Supreme Court on Wednesday said messages exchanged on social media platform have no evidential value and that the author of such WhatsApp messages cannot be tied to them, especially in business partnerships governed by agreements.

According to a report by Times of India, a bench of Chief Justice N V Ramana and Justices A S Bopanna and Hrishikesh Roy said, “What is evidential value of WhatsApp messages these days? Anything can be created and deleted on social media these days. We don’t attach any value to the WhatsApp messages.”

Meanwhile, amid an ongoing standoff with the Centre over its privacy policy, WhatsApp on Friday told the Delhi High Court that it has decided to “temporarily put its privacy policy on hold”, till the Data Protection Bill comes into force. The Central government and WhatsApp have been at odds over the new privacy policy, which allows instant messaging app to use some of the “business conversations” hosted with Facebook for advertising.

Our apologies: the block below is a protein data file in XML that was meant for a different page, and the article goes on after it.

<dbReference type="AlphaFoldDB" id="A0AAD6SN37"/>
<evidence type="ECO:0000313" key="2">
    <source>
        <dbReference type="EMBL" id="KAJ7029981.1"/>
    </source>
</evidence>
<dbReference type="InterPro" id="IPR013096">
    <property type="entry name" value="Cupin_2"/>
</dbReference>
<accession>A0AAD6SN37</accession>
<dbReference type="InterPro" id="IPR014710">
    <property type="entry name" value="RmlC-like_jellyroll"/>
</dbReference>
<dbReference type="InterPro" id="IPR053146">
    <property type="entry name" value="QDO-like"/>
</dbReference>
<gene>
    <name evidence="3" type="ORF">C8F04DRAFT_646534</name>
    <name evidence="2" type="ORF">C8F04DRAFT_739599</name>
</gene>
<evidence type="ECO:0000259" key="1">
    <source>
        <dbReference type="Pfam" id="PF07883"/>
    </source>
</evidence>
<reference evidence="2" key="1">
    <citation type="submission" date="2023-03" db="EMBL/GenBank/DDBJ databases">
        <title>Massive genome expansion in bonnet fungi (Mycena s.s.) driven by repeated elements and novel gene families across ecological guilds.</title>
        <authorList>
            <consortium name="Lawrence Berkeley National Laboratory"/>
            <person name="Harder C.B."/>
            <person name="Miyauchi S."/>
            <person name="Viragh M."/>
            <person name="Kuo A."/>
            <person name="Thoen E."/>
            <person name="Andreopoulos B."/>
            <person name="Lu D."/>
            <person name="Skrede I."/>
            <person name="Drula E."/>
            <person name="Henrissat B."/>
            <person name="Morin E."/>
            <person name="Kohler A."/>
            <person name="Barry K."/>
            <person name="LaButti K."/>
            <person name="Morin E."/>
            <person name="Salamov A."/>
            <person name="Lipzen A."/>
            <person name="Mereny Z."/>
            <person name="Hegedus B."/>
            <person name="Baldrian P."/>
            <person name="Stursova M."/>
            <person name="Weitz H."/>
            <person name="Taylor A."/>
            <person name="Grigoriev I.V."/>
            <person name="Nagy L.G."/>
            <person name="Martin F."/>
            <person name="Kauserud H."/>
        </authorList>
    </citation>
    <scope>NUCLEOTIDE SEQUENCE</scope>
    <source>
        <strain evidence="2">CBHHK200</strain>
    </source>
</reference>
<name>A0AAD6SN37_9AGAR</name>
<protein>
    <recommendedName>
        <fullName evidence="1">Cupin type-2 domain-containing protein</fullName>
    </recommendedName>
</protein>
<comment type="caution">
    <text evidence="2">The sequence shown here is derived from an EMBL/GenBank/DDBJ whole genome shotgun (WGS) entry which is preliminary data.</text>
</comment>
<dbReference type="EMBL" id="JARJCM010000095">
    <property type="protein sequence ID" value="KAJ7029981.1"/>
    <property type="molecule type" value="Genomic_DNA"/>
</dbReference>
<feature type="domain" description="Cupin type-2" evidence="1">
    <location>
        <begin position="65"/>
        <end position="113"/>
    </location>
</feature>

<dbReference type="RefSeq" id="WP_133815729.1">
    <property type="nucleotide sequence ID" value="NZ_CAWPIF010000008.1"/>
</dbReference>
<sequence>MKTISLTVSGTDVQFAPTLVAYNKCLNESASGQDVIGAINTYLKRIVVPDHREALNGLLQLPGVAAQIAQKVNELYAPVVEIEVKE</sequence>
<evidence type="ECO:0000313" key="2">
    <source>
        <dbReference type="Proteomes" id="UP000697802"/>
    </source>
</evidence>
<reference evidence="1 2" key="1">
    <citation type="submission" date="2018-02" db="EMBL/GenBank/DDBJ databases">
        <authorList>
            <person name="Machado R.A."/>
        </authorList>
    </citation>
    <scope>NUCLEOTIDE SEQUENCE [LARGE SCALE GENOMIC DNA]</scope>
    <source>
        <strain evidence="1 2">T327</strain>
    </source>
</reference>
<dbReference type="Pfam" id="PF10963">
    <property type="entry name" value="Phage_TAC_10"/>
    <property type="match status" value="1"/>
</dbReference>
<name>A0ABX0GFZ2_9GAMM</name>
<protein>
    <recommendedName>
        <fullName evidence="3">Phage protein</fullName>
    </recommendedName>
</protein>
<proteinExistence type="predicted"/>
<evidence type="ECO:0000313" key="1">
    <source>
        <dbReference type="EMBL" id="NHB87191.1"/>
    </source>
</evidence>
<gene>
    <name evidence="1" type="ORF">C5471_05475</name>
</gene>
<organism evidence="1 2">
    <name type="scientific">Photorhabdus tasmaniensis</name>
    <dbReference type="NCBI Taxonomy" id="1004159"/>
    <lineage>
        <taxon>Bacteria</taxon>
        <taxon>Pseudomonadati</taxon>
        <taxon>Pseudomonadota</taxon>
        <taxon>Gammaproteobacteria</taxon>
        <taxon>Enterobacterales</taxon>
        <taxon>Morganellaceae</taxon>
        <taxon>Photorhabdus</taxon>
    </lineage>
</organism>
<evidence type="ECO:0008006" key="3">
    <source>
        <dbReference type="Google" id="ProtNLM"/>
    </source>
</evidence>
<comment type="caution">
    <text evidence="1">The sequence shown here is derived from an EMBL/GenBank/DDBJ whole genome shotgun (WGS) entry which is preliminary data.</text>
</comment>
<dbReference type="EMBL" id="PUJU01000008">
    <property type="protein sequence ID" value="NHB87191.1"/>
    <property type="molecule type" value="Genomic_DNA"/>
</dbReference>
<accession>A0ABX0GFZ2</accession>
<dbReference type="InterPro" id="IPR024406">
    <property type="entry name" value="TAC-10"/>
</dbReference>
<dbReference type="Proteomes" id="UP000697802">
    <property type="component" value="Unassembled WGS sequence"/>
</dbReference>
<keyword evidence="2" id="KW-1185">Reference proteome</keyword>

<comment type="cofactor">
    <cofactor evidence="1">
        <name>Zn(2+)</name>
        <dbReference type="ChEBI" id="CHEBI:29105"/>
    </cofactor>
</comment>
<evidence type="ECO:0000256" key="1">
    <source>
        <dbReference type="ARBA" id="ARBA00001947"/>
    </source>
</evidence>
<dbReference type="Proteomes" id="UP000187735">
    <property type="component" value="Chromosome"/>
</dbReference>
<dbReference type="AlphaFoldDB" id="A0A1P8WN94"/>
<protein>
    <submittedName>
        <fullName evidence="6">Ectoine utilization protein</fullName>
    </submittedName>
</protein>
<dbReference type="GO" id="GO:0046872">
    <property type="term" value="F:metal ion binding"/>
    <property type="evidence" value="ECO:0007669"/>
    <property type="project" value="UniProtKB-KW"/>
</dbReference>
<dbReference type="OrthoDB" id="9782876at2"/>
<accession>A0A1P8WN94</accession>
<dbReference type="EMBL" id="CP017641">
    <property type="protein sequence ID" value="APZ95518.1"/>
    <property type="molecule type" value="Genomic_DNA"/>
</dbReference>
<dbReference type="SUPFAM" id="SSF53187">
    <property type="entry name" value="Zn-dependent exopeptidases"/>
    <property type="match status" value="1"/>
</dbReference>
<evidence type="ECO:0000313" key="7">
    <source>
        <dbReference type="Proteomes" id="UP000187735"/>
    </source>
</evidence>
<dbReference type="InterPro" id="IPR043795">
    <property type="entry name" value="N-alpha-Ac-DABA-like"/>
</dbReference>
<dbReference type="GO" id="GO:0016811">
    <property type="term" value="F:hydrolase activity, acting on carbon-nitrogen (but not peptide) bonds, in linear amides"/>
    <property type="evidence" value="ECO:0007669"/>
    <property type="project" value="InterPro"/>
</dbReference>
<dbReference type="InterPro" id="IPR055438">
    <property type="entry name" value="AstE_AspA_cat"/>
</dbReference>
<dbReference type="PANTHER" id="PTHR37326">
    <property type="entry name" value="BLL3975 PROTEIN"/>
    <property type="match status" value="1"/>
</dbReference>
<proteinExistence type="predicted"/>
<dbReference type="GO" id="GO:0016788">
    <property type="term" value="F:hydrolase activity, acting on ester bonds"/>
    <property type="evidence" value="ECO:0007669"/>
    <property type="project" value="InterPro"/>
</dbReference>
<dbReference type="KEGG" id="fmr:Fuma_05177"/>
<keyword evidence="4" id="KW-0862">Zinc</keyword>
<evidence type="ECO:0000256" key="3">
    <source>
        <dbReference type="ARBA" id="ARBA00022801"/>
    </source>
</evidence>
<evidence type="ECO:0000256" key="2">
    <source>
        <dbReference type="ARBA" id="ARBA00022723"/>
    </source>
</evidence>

Making a submission on behalf of WhatsApp, senior advocate Harish Salve said, “Government has asked to shut down the policy. We have said we will not enforce it till Data Protection Bill comes out. That is open-ended because we don’t know when the Bill is going to come out … We have said we will not do this for a while. Suppose the Bill allows me to do it, we will have completely different ramifications.”

“We voluntarily agreed to put it (the new policy) on hold… we will not compel people to accept,” he said.

Further, WhatsApp issued a statement after the hearing, saying, “We will not limit functionality of how WhatsApp works in the coming weeks. Instead, we will continue to remind users from time to time about the update… we will maintain this approach until at least the forthcoming PDP law comes into effect.”


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